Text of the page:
He picked the quiet of floating on a boat over the bright-lights, big-city atmosphere that annually greets highly-rated prospects as they wait to learn whose colors they'll wear at the next level.
Thomas was content to keep his distance from all of the hype when he found out the Cleveland Browns had made him the third overall pick. It told you everything you needed to know about the man.
Since then, Thomas has continued to allow his performance to do most of the talking. And that's likely the main reason for the injustice he received in the form of a No. 43 ranking on NFL Network's "The Top 100 Players of 2011" list, as voted by players.
Thomas easily should be ranked much higher -- at least 15 or 20 spots higher -- because in four seasons he has proven to be so much more than a top-notch NFL player. He has, in the opinion of many coaches and player personnel evaluators, established himself as arguably the best left tackle in the game.
Offensive linemen understandably don't receive the same amount of love as players at high-profile positions. But there should be an exception here. The voters should have recognized that Thomas' remarkable consistency in both pass protection and run blocking, which has earned him a trip to the Pro Bowl every year he has been in the league, warrants him a better ranking among the best of the best.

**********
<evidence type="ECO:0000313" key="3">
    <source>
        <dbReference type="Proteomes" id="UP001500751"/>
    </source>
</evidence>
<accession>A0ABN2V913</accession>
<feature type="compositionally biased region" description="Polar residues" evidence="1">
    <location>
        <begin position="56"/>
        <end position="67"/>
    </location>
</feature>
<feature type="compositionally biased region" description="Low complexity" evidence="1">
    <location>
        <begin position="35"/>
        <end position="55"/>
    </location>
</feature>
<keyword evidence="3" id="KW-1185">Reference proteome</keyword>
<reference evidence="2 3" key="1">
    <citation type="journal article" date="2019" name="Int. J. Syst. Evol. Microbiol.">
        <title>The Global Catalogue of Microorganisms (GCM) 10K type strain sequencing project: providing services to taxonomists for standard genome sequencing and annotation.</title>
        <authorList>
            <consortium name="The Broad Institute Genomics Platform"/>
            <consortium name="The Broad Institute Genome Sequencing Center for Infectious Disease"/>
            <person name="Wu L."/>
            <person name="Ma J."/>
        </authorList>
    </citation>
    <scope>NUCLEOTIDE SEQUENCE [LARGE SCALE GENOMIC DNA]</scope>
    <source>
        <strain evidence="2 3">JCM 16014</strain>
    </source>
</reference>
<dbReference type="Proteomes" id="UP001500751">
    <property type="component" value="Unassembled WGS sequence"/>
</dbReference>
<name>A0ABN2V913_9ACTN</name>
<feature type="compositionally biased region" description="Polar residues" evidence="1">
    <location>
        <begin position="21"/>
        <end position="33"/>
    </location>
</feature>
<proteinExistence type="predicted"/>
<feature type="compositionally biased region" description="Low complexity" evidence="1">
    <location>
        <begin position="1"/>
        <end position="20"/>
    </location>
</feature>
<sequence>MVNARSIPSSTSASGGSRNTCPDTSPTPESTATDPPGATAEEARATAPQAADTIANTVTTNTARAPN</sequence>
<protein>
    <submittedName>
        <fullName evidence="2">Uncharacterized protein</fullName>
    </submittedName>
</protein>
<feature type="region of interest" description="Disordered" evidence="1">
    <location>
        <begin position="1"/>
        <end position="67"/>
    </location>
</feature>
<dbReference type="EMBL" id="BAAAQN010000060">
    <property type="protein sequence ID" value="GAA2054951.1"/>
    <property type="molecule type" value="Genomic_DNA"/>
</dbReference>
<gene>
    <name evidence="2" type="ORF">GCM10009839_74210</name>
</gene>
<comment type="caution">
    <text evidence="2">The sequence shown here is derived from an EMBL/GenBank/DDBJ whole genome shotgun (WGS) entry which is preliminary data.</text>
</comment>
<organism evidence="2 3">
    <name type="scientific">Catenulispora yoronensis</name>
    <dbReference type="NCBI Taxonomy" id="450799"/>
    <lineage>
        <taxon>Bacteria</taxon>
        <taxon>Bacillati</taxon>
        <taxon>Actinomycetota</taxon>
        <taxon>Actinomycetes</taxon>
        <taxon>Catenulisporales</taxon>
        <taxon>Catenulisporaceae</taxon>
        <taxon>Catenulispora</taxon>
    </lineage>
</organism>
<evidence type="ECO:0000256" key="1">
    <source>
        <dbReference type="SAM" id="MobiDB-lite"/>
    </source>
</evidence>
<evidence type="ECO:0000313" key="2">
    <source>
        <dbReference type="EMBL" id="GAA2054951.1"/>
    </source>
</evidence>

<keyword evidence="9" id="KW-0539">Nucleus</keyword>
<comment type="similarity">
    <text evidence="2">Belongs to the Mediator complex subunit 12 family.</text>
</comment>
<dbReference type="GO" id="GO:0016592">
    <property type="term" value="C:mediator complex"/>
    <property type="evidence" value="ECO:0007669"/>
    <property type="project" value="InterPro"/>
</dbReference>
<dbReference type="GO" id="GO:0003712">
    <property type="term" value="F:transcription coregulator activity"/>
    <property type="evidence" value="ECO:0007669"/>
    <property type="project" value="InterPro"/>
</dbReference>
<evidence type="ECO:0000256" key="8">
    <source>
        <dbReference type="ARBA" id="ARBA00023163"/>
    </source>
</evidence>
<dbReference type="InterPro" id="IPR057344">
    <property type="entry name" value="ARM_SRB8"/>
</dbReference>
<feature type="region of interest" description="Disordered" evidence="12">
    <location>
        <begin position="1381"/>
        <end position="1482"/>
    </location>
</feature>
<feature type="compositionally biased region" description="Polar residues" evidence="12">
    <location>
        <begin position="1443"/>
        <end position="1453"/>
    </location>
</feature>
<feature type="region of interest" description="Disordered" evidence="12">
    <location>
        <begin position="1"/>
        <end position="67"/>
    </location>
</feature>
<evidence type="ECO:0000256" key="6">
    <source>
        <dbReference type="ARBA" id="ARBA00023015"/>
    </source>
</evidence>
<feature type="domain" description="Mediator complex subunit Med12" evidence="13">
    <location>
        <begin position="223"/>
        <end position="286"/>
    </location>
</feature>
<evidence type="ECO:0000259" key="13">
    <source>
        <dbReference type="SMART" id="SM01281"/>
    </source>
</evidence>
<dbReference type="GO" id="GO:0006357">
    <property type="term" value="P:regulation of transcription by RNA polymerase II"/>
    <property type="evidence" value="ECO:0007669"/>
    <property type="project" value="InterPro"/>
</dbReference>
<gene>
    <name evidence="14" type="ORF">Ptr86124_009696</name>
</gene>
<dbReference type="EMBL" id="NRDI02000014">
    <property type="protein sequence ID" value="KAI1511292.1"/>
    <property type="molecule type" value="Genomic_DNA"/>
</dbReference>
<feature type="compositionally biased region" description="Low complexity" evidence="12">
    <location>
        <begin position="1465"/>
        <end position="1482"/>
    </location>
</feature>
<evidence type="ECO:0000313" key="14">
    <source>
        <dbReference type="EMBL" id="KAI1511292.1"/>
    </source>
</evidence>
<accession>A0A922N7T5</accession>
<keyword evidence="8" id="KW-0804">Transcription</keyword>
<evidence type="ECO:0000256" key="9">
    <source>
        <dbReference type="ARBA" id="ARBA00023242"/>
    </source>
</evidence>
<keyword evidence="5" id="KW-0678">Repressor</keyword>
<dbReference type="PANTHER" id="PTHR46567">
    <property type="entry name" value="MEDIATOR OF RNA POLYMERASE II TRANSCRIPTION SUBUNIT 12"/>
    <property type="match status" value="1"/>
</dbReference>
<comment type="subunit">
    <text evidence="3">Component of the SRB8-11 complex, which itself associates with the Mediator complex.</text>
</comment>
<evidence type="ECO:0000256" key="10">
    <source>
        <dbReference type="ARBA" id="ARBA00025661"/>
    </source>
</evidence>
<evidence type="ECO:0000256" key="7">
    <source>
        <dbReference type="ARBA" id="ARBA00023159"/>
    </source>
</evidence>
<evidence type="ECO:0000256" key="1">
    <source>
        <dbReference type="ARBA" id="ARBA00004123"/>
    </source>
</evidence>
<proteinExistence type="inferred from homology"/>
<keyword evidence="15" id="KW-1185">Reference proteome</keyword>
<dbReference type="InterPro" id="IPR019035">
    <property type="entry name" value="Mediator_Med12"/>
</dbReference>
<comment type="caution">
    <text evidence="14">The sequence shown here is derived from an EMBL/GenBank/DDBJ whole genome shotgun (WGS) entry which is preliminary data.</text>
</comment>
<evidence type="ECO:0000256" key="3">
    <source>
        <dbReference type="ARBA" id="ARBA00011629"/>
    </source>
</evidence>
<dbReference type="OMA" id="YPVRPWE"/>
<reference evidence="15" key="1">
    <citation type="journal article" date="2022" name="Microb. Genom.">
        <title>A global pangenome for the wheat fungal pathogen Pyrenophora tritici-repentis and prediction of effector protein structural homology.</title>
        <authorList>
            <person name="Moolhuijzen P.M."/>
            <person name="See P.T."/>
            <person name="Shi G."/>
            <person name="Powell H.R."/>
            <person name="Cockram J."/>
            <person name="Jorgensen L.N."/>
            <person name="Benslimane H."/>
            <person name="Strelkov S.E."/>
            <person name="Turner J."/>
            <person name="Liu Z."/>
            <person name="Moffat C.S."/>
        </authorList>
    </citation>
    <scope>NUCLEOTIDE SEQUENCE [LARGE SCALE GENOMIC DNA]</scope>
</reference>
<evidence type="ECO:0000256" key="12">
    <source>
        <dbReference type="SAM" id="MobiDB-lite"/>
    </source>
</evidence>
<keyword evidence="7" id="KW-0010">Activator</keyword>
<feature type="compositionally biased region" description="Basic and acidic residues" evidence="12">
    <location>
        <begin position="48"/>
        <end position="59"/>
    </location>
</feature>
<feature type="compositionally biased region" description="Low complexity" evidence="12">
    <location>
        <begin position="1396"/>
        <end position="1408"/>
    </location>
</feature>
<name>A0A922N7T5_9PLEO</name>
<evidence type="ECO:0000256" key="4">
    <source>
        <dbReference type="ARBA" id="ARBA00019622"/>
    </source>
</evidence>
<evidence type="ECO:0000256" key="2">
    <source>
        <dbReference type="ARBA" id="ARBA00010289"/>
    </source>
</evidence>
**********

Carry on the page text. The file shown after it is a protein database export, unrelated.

However, because of his quiet and unassuming nature, Thomas was easy to overlook -- easier, that is, than normally is the case for someone who makes his living in the trenches.
Yet ask anyone connected with the Browns, and they'll tell you how vital Thomas is to their offense. They'll tell you how strong a leader he is, showing the way mostly through example but speaking up when necessary. Thomas' powerful presence, both on and off the field, was particularly important last season as the Browns broke in rookie quarterback Colt McCoy.
Thomas was one of the veterans who noted it was genuine confidence, not arrogance or bravado, that McCoy displayed the night before facing the Pittsburgh Steelers in his first NFL start when he stood up before the entire team and announced, "You can count on me." McCoy made good on the promise with a solid performance in a loss, then added to his credibility by leading the Browns to back-to-back victories over the New Orleans Saints and New England Patriots.
When Thomas said McCoy had made "incredible strides" since his very shaky training-camp showings, it wasn't merely a politically correct offering to help his younger teammate feel good about himself. It was an observation from one of the most respected voices in the locker room.
But because the man behind that voice always has preferred to distance himself from the spotlight, he doesn't quite receive all of the respect he truly deserves.